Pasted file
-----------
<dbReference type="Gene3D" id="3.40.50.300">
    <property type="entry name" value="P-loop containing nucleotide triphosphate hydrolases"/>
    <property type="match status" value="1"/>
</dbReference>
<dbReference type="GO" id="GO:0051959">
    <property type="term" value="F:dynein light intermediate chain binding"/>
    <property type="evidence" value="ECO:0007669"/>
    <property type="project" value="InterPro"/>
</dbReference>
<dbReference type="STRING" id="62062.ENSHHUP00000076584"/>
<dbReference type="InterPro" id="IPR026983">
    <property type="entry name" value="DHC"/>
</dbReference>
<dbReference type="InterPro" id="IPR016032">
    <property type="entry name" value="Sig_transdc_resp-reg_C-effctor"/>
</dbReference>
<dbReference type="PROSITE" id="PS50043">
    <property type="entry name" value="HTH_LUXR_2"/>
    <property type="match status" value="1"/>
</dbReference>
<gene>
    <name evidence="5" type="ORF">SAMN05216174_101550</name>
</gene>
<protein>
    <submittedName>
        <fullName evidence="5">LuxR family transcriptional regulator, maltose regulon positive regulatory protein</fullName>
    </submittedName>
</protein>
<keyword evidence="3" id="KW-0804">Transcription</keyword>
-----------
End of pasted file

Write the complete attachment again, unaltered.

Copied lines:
<dbReference type="Gene3D" id="3.40.50.300">
    <property type="entry name" value="P-loop containing nucleotide triphosphate hydrolases"/>
    <property type="match status" value="1"/>
</dbReference>
<dbReference type="GO" id="GO:0051959">
    <property type="term" value="F:dynein light intermediate chain binding"/>
    <property type="evidence" value="ECO:0007669"/>
    <property type="project" value="InterPro"/>
</dbReference>
<dbReference type="STRING" id="62062.ENSHHUP00000076584"/>
<dbReference type="InterPro" id="IPR026983">
    <property type="entry name" value="DHC"/>
</dbReference>
<dbReference type="InterPro" id="IPR016032">
    <property type="entry name" value="Sig_transdc_resp-reg_C-effctor"/>
</dbReference>
<dbReference type="PROSITE" id="PS50043">
    <property type="entry name" value="HTH_LUXR_2"/>
    <property type="match status" value="1"/>
</dbReference>
<gene>
    <name evidence="5" type="ORF">SAMN05216174_101550</name>
</gene>
<protein>
    <submittedName>
        <fullName evidence="5">LuxR family transcriptional regulator, maltose regulon positive regulatory protein</fullName>
    </submittedName>
</protein>
<keyword evidence="3" id="KW-0804">Transcription</keyword>